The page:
Workers want superannuation and other entitlements provided for casual staff. They also claim that mismanagement is preventing the efficient loading of coal ships and that major coal companies want to take over the operation. The strike ended after management claimed it was illegal and took the dispute to the Industrial Relations Commission.

New Zealand metal workers stop over pay

Some 2,000 workers employed by New Zealand metal shops are taking industrial action after a breakdown in negotiations for renewal of the key metals multi-employer agreement. The Engineering, Printing and Manufacturing Union (EPMU) began a round of stop-work meetings on March 1 at the 43 companies which were parties to the failed talks. The workers have announced 14 days’ notice of further strike meetings.

Negotiations began last week on claims for a 5 percent pay rise, a 37.5-hour basic working week and longer tea breaks. The union rejected an employer offer to “meet halfway” on pay but give no concessions on working hours. The wage offer was below average private-sector wage rises, which are running at 2.8 percent.

The metals agreement is the largest multi-employer document in the private sector. It directly covers more than 2,000 workers at 200 firms, and sets a benchmark for the pay and conditions of thousands of other workers. The EPMU has bureaucratically managed the bargaining process over the past 10 years, usually settling below par without any strike action.

New Zealand nurses reject pay settlement

Some 4,000 nurses, midwives and health assistants from New Zealand’s seven lower North Island health boards have overwhelmingly rejected a pay settlement negotiated three weeks ago by the NZ Nurses Organisation (NZNO). A planned four-hour strike had been put on hold while the workers considered the offer. Its rejection now puts strike action back on the agenda.

The NZNO will return to negotiations next week in an attempt to avoid industrial action. The main sticking point is that staff do not believe the proposal, intended to bring the nurses’ salaries into line with those paid to colleagues in Auckland, deals with all groups of health workers in a fair and even manner.

New Zealand university staff vote to strike

Staff at six universities in New Zealand voted last week in support of industrial action. Academic staff are demanding pay rises of 30 percent over the next three years. General staff are seeking a 10-percent increase this year, with increases to match the rate of inflation over the following two years. The Association of University Staff (AUS) is attempting to negotiate the first national collective agreement across the seven universities.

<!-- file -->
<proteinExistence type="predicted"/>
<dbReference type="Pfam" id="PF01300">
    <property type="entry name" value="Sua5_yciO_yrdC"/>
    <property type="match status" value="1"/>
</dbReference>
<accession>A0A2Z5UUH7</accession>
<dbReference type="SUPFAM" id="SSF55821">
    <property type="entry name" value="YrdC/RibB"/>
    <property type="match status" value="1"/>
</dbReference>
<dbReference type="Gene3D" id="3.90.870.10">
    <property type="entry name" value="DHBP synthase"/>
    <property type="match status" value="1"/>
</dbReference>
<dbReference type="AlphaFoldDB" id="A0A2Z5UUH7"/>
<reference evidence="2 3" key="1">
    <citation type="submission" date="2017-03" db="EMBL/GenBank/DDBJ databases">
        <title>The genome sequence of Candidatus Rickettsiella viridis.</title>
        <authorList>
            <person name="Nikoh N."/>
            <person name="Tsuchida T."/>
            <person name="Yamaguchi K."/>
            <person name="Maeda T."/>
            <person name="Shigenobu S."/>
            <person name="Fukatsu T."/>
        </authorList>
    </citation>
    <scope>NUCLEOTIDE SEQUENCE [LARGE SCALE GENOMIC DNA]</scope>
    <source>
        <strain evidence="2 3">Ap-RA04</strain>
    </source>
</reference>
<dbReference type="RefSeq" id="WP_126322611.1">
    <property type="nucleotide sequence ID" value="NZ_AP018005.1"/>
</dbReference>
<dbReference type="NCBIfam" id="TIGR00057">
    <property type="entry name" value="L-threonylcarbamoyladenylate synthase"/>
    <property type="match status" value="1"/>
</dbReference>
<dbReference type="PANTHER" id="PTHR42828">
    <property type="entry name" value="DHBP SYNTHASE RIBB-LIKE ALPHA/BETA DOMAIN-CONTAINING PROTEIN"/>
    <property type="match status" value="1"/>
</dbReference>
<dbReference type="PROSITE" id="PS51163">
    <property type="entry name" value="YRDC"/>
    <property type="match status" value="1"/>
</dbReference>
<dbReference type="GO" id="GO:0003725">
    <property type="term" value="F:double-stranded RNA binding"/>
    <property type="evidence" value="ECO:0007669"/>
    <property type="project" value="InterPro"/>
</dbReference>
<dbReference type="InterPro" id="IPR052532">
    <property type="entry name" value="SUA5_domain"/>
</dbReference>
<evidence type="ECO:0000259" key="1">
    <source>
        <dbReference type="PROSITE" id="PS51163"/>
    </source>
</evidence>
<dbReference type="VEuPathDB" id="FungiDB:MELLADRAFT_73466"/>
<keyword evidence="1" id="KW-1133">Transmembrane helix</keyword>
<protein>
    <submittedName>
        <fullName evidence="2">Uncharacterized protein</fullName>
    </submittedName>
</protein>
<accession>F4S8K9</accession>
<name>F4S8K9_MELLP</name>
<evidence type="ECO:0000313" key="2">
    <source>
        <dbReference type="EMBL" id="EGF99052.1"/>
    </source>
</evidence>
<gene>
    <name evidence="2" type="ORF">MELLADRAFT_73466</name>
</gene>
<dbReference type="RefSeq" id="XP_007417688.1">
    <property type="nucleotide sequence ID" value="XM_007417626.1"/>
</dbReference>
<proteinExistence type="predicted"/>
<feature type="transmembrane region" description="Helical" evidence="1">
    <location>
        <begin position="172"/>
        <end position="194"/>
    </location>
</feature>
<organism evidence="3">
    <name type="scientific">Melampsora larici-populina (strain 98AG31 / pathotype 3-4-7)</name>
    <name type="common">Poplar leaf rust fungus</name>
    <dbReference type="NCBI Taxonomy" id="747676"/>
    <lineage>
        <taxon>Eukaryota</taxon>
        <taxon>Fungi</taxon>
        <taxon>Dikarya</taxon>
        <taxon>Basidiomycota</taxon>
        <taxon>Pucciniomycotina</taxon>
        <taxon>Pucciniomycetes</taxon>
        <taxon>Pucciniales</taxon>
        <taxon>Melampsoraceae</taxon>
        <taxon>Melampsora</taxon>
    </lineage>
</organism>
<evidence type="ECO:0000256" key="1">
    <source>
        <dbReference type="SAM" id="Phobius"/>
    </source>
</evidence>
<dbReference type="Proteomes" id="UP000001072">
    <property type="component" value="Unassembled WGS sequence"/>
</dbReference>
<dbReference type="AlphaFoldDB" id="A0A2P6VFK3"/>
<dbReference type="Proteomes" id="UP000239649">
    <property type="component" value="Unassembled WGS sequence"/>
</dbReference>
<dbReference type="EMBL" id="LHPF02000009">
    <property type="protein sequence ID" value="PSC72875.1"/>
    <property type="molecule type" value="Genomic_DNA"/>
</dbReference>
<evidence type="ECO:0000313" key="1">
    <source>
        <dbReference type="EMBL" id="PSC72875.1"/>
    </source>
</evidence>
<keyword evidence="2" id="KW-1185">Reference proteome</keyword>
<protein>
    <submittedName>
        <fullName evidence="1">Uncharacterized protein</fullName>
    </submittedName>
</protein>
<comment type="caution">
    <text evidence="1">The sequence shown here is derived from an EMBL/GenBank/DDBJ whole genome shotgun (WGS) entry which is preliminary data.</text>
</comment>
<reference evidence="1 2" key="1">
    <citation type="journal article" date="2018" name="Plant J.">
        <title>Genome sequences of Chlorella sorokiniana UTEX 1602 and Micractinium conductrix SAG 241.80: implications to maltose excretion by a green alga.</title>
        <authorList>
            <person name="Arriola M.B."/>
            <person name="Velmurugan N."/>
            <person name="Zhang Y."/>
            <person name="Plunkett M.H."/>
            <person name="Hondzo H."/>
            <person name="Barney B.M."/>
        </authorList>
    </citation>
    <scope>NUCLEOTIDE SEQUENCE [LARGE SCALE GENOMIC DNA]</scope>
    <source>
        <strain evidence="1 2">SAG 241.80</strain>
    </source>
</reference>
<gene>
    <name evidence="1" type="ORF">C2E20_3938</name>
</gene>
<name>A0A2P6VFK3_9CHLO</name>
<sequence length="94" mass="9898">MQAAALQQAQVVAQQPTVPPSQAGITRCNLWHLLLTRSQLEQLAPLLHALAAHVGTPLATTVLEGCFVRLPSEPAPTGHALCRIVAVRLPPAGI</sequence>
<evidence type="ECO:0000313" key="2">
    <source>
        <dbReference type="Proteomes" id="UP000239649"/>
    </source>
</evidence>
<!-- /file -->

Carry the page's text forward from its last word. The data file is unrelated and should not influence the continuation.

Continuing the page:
The AUS recommended the rejection of university pay offers ranging between 2 and 2.8 percent. However, union plans at this stage are only for a “low-level” industrial campaign in mid-March. Nationwide strikes are promised if “initial tactics” fail to “make an impression on university management”.

AUS members at Lincoln, Auckland, Waikato, Massey, Victoria and Otago voted overwhelmingly in favour of action while staff at Canterbury University are still to meet.

Cleaner dies after accident at New Zealand freezing works

A cleaner who suffered serious neck injuries when her scarf became caught in machinery at a Tararua freezing works died in Palmerston North hospital this week. The 42-year-old woman was a member of the cleaning crew at the Richmond freezing works at Oringi. Police and Occupational Safety and Health (OSH) are investigating the accident. The woman had been cleaning under a conveyor belt. The plant was closed temporarily until it was cleared by OSH to allow a resumption of work.

PNG Nursing school staff continue sit-in

Lae School of Nursing in Papua New Guinea (PNG) staff are holding a sit-in strike to demand the school be amalgamated with the nearby University of Technology. Classes for student nurses are presently unsupervised. The 12 staff members, including principal Braka Jekis, are appealing to Health Secretary Nicholas Mann and Unitech officials to take immediate action on the issue.

The amalgamation is needed to overcome overcrowding and the lack of appropriate equipment and facilities to teach new diploma level qualifications. Most of the school’s buildings have been abandoned because of termite infestation.

Official ratification of an agreement to amalgamate the school and college has been deferred four times by the government.

Loading